For the first time, a country’s human rights record will be considered as part of the bidding process for a European Championship. Germany is taking no risks for Euro 2024.
On Thursday, UEFA is set to announce the country that will host Euro 2024, with Germany and Turkey the candidates. Freedom of expression is believed to be under threat in Turkey following the failed coup attempt in 2016, with some 228,000 people having been arrested during the country’s state of emergency, among them dozens of journalists. Russia, hosts of the 2018 World Cup, faced similar issues and a number of vocal critics in the build up to their tournament.
For the first time ever, UEFA has included clauses related to the human rights situation in the hosting country as part of its bidding process. In its announcement, UEFA said the bidding country has to “culturally embed human rights,” as well as “proactively address human rights risks.” The term “human rights” was mentioned 11 times in UEFA’s final evaluation report of both Germany and Turkey, which goes to show the importance of both countries’ record in the field. For comparison, the same report released ahead of Euro 2020 did not contain that term at all.
Read more: Could Turkey be the better host nation
Hugh Williamson, a Human Rights Watch (HRW) director, sees that as an “important” development. “It reflects the fact that football does not exist in a vacuum,” he told DW. According to Williamson, human rights issues are “a key aspect determining the nature of the event that takes place.” A tournament in Germany does not carry the same baggage as a tournament in Turkey, or in other countries he says.
DFB seek information on bid opponents
Ahead of the World Cup, the DFB held two high-ranking meetings with numerous key human rights organizations, including Amnesty International and HRW, with a view to discussing the human rights situation in Russia. The first meeting was in May 2017, with a follow-up meeting taking place in March 2018.
While Russia took center stage in the two meetings, DW has learned that DFB officials also showed interest in being briefed about Turkey. In addition, Williamson said Wenzel Michalski, HRW’s Germany director, offered to brief DFB President Reinhard Grindel about the human rights situation in Turkey.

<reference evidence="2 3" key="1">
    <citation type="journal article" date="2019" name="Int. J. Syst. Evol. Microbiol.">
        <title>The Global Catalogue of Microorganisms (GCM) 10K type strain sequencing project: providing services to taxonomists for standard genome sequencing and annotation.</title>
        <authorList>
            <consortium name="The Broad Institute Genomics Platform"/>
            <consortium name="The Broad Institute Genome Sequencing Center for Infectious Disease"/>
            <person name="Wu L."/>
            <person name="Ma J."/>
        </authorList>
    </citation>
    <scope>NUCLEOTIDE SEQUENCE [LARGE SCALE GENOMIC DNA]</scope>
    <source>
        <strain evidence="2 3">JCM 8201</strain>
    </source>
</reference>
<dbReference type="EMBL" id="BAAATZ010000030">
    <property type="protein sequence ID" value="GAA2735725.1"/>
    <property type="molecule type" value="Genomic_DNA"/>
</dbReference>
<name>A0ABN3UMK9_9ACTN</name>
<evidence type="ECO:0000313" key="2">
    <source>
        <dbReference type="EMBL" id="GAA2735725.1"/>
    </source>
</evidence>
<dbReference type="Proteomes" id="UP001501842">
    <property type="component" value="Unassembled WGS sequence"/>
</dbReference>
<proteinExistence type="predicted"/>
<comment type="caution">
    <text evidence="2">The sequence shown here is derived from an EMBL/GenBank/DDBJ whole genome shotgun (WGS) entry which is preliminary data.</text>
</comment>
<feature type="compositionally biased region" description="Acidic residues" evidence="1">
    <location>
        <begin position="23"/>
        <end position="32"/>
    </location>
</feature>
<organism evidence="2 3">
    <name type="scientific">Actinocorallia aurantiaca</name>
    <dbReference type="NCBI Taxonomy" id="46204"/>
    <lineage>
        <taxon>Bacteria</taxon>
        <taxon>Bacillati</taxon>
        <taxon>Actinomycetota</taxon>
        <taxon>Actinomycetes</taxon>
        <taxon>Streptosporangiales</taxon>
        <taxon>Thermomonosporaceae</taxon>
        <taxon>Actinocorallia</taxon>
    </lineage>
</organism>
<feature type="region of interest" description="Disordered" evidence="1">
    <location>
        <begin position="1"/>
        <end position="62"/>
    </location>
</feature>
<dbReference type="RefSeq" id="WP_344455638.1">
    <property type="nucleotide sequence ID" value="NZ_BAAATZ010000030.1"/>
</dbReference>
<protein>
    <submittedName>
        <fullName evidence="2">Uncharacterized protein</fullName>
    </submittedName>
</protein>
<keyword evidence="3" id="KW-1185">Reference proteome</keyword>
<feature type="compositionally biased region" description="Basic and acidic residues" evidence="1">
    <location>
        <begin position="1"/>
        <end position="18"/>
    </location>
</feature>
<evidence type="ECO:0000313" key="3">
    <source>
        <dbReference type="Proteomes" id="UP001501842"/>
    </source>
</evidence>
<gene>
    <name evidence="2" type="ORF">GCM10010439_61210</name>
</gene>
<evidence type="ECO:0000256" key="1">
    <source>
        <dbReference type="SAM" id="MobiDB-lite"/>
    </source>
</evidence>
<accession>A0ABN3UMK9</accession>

The meetings were initiated by the DFB, which Williamson says is unusual. “The DFB seemed to have learned the public relations benefit of convening these meetings with human rights organizations,” he says.
However, some argue that human rights is perhaps a slightly lower priority for the DFB than what the organization tries to portray. Michalski told German outlet Tagesspiegel ahead of the World Cup that he’d have expected the world’s biggest football association to be “more demanding” about human rights issues in Russia.
“The DFB knows what’s going wrong in Russia, but they hold themselves back with the fear of losing votes (in the Euro 2024 vote) and being punished for the political straightforwardness is big,” Michalski said.
According to Williamson, this is due to the German organization’s way of thinking. “They’re inherently cautious, and they’re unwilling to test the boundaries of their mandate,” the HRW director says, while adding that the DFB could have used its influence within FIFA to make them take a more “active, interventionist” stance on key human rights issues in Russia. The DFB is, according to WIlliamson, “one of the most powerful members of FIFA, if not the most powerful.”
DW contacted the DFB for comment on these issues but is yet to receive a reply.
“Human rights in crisis in Turkey”
Looking forward, both advocacy organizations say they will keep in contact with the DFB in order to raise awareness on various issues.
Williamson says his organization urges those making the Euro 2024 decision to keep human rights issues in mind when voting. And while he emphasizes that HRW “does not make recommendations,” Williamson adds that “human rights are in crisis in Turkey.”
These views were echoed by DFB President Grindel last year. “An important criteria would be the human rights situation, as well as press freedom and freedom of expression,” he told German outlet FAZ in September 2017. “All of these are a given in Germany.”
According to UEFA’s evaluation report, Germany have the clear advantage in these terms. The report says that the DFB’s bid “meets overall expectations” in regards to “political aspects, social responsibility and human rights,” whereas Turkey’s “lack of an action plan in the area of human rights” is mentioned as a concern. While the premium placed by UEFA on that part of the bidding process may not yet be clear, by Thursday the host of Euro 2024 will.